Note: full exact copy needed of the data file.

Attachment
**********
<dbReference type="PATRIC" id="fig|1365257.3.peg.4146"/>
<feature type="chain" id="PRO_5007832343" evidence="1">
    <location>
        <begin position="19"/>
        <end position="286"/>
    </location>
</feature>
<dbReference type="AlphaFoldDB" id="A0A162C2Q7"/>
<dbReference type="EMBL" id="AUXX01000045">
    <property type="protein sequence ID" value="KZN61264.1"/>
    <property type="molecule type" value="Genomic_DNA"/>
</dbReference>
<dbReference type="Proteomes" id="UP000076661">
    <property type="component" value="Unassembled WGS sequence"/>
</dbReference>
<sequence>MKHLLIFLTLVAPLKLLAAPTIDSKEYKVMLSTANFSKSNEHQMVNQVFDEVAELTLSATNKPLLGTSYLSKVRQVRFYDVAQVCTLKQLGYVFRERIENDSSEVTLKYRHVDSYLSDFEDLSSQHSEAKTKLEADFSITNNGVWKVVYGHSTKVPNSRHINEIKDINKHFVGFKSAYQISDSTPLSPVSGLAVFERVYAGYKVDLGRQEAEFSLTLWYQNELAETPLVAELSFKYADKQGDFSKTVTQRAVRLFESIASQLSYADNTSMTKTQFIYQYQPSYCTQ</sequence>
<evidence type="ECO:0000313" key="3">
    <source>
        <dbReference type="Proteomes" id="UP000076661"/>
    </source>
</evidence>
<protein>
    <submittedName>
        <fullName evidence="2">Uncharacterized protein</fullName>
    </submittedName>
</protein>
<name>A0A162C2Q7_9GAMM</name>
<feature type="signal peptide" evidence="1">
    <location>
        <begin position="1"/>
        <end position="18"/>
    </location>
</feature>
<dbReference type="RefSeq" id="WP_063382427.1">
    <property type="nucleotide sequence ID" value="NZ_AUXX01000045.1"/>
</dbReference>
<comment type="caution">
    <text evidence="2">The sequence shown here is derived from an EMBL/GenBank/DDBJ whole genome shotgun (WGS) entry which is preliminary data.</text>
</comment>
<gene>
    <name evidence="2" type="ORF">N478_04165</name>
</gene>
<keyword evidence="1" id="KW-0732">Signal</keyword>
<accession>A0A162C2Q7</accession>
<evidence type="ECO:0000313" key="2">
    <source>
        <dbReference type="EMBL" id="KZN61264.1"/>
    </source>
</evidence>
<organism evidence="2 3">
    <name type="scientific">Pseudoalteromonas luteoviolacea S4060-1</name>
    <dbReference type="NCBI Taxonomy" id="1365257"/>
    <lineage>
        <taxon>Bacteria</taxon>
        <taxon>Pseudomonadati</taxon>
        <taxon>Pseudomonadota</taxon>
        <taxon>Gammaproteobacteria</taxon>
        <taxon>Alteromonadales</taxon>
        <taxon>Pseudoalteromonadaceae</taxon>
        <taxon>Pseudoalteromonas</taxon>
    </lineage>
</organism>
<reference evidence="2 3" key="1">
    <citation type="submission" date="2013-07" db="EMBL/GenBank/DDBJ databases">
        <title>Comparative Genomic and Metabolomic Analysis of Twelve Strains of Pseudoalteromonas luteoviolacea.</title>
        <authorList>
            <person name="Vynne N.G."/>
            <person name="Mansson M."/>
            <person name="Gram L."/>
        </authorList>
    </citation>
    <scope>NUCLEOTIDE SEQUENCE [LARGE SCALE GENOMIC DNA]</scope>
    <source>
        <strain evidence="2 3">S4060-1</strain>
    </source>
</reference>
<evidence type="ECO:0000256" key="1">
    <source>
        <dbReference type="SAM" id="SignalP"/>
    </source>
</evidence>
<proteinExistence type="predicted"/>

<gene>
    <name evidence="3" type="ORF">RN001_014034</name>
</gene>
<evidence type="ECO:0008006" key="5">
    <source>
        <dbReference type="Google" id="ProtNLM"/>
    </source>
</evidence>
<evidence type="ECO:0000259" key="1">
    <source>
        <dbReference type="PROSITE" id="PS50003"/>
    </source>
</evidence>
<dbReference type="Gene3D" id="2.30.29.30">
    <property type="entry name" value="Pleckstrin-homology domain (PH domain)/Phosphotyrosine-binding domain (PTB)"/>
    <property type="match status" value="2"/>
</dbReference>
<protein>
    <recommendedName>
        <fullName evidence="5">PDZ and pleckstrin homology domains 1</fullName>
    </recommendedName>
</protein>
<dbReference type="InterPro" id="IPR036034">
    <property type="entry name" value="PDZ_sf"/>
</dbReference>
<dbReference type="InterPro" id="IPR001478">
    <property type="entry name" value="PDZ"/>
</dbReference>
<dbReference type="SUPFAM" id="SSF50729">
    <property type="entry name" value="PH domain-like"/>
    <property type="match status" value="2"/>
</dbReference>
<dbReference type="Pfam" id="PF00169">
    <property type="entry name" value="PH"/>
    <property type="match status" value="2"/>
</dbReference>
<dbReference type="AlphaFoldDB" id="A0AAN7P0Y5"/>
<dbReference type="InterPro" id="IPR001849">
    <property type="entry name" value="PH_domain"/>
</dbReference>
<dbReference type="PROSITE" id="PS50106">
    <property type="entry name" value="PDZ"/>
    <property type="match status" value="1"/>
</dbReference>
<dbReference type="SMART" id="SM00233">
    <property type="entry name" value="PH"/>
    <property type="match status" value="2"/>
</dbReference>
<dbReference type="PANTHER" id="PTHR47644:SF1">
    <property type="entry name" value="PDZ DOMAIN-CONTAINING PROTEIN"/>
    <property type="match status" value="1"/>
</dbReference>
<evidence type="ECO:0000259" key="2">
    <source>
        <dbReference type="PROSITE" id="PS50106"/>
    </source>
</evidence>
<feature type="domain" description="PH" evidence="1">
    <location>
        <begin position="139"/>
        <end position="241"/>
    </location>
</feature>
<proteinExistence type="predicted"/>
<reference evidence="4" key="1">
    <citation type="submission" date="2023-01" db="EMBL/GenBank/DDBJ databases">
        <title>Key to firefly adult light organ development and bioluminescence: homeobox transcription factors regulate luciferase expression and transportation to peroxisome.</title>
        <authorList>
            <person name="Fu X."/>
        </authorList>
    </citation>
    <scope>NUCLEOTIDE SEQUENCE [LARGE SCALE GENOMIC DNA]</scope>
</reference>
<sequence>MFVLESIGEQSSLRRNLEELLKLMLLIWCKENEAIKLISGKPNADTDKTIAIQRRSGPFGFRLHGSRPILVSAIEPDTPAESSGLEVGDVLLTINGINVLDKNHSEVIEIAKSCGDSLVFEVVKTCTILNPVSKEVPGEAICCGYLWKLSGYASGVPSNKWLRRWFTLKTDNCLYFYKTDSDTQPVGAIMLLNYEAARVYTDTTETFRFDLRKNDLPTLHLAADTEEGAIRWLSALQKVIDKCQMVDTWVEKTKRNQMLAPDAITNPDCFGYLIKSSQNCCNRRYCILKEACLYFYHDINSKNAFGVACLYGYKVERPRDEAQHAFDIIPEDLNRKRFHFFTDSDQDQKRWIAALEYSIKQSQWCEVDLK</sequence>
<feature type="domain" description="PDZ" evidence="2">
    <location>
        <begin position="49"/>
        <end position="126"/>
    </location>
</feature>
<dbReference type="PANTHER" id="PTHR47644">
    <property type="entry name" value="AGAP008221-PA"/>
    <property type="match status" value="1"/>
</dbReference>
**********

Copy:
<dbReference type="PATRIC" id="fig|1365257.3.peg.4146"/>
<feature type="chain" id="PRO_5007832343" evidence="1">
    <location>
        <begin position="19"/>
        <end position="286"/>
    </location>
</feature>
<dbReference type="AlphaFoldDB" id="A0A162C2Q7"/>
<dbReference type="EMBL" id="AUXX01000045">
    <property type="protein sequence ID" value="KZN61264.1"/>
    <property type="molecule type" value="Genomic_DNA"/>
</dbReference>
<dbReference type="Proteomes" id="UP000076661">
    <property type="component" value="Unassembled WGS sequence"/>
</dbReference>
<sequence>MKHLLIFLTLVAPLKLLAAPTIDSKEYKVMLSTANFSKSNEHQMVNQVFDEVAELTLSATNKPLLGTSYLSKVRQVRFYDVAQVCTLKQLGYVFRERIENDSSEVTLKYRHVDSYLSDFEDLSSQHSEAKTKLEADFSITNNGVWKVVYGHSTKVPNSRHINEIKDINKHFVGFKSAYQISDSTPLSPVSGLAVFERVYAGYKVDLGRQEAEFSLTLWYQNELAETPLVAELSFKYADKQGDFSKTVTQRAVRLFESIASQLSYADNTSMTKTQFIYQYQPSYCTQ</sequence>
<evidence type="ECO:0000313" key="3">
    <source>
        <dbReference type="Proteomes" id="UP000076661"/>
    </source>
</evidence>
<protein>
    <submittedName>
        <fullName evidence="2">Uncharacterized protein</fullName>
    </submittedName>
</protein>
<name>A0A162C2Q7_9GAMM</name>
<feature type="signal peptide" evidence="1">
    <location>
        <begin position="1"/>
        <end position="18"/>
    </location>
</feature>
<dbReference type="RefSeq" id="WP_063382427.1">
    <property type="nucleotide sequence ID" value="NZ_AUXX01000045.1"/>
</dbReference>
<comment type="caution">
    <text evidence="2">The sequence shown here is derived from an EMBL/GenBank/DDBJ whole genome shotgun (WGS) entry which is preliminary data.</text>
</comment>
<gene>
    <name evidence="2" type="ORF">N478_04165</name>
</gene>
<keyword evidence="1" id="KW-0732">Signal</keyword>
<accession>A0A162C2Q7</accession>
<evidence type="ECO:0000313" key="2">
    <source>
        <dbReference type="EMBL" id="KZN61264.1"/>
    </source>
</evidence>
<organism evidence="2 3">
    <name type="scientific">Pseudoalteromonas luteoviolacea S4060-1</name>
    <dbReference type="NCBI Taxonomy" id="1365257"/>
    <lineage>
        <taxon>Bacteria</taxon>
        <taxon>Pseudomonadati</taxon>
        <taxon>Pseudomonadota</taxon>
        <taxon>Gammaproteobacteria</taxon>
        <taxon>Alteromonadales</taxon>
        <taxon>Pseudoalteromonadaceae</taxon>
        <taxon>Pseudoalteromonas</taxon>
    </lineage>
</organism>
<reference evidence="2 3" key="1">
    <citation type="submission" date="2013-07" db="EMBL/GenBank/DDBJ databases">
        <title>Comparative Genomic and Metabolomic Analysis of Twelve Strains of Pseudoalteromonas luteoviolacea.</title>
        <authorList>
            <person name="Vynne N.G."/>
            <person name="Mansson M."/>
            <person name="Gram L."/>
        </authorList>
    </citation>
    <scope>NUCLEOTIDE SEQUENCE [LARGE SCALE GENOMIC DNA]</scope>
    <source>
        <strain evidence="2 3">S4060-1</strain>
    </source>
</reference>
<evidence type="ECO:0000256" key="1">
    <source>
        <dbReference type="SAM" id="SignalP"/>
    </source>
</evidence>
<proteinExistence type="predicted"/>

<gene>
    <name evidence="3" type="ORF">RN001_014034</name>
</gene>
<evidence type="ECO:0008006" key="5">
    <source>
        <dbReference type="Google" id="ProtNLM"/>
    </source>
</evidence>
<evidence type="ECO:0000259" key="1">
    <source>
        <dbReference type="PROSITE" id="PS50003"/>
    </source>
</evidence>
<dbReference type="Gene3D" id="2.30.29.30">
    <property type="entry name" value="Pleckstrin-homology domain (PH domain)/Phosphotyrosine-binding domain (PTB)"/>
    <property type="match status" value="2"/>
</dbReference>
<protein>
    <recommendedName>
        <fullName evidence="5">PDZ and pleckstrin homology domains 1</fullName>
    </recommendedName>
</protein>
<dbReference type="InterPro" id="IPR036034">
    <property type="entry name" value="PDZ_sf"/>
</dbReference>
<dbReference type="InterPro" id="IPR001478">
    <property type="entry name" value="PDZ"/>
</dbReference>
<dbReference type="SUPFAM" id="SSF50729">
    <property type="entry name" value="PH domain-like"/>
    <property type="match status" value="2"/>
</dbReference>
<dbReference type="Pfam" id="PF00169">
    <property type="entry name" value="PH"/>
    <property type="match status" value="2"/>
</dbReference>
<dbReference type="AlphaFoldDB" id="A0AAN7P0Y5"/>
<dbReference type="InterPro" id="IPR001849">
    <property type="entry name" value="PH_domain"/>
</dbReference>
<dbReference type="PROSITE" id="PS50106">
    <property type="entry name" value="PDZ"/>
    <property type="match status" value="1"/>
</dbReference>
<dbReference type="SMART" id="SM00233">
    <property type="entry name" value="PH"/>
    <property type="match status" value="2"/>
</dbReference>
<dbReference type="PANTHER" id="PTHR47644:SF1">
    <property type="entry name" value="PDZ DOMAIN-CONTAINING PROTEIN"/>
    <property type="match status" value="1"/>
</dbReference>
<evidence type="ECO:0000259" key="2">
    <source>
        <dbReference type="PROSITE" id="PS50106"/>
    </source>
</evidence>
<feature type="domain" description="PH" evidence="1">
    <location>
        <begin position="139"/>
        <end position="241"/>
    </location>
</feature>
<proteinExistence type="predicted"/>
<reference evidence="4" key="1">
    <citation type="submission" date="2023-01" db="EMBL/GenBank/DDBJ databases">
        <title>Key to firefly adult light organ development and bioluminescence: homeobox transcription factors regulate luciferase expression and transportation to peroxisome.</title>
        <authorList>
            <person name="Fu X."/>
        </authorList>
    </citation>
    <scope>NUCLEOTIDE SEQUENCE [LARGE SCALE GENOMIC DNA]</scope>
</reference>
<sequence>MFVLESIGEQSSLRRNLEELLKLMLLIWCKENEAIKLISGKPNADTDKTIAIQRRSGPFGFRLHGSRPILVSAIEPDTPAESSGLEVGDVLLTINGINVLDKNHSEVIEIAKSCGDSLVFEVVKTCTILNPVSKEVPGEAICCGYLWKLSGYASGVPSNKWLRRWFTLKTDNCLYFYKTDSDTQPVGAIMLLNYEAARVYTDTTETFRFDLRKNDLPTLHLAADTEEGAIRWLSALQKVIDKCQMVDTWVEKTKRNQMLAPDAITNPDCFGYLIKSSQNCCNRRYCILKEACLYFYHDINSKNAFGVACLYGYKVERPRDEAQHAFDIIPEDLNRKRFHFFTDSDQDQKRWIAALEYSIKQSQWCEVDLK</sequence>
<feature type="domain" description="PDZ" evidence="2">
    <location>
        <begin position="49"/>
        <end position="126"/>
    </location>
</feature>
<dbReference type="PANTHER" id="PTHR47644">
    <property type="entry name" value="AGAP008221-PA"/>
    <property type="match status" value="1"/>
</dbReference>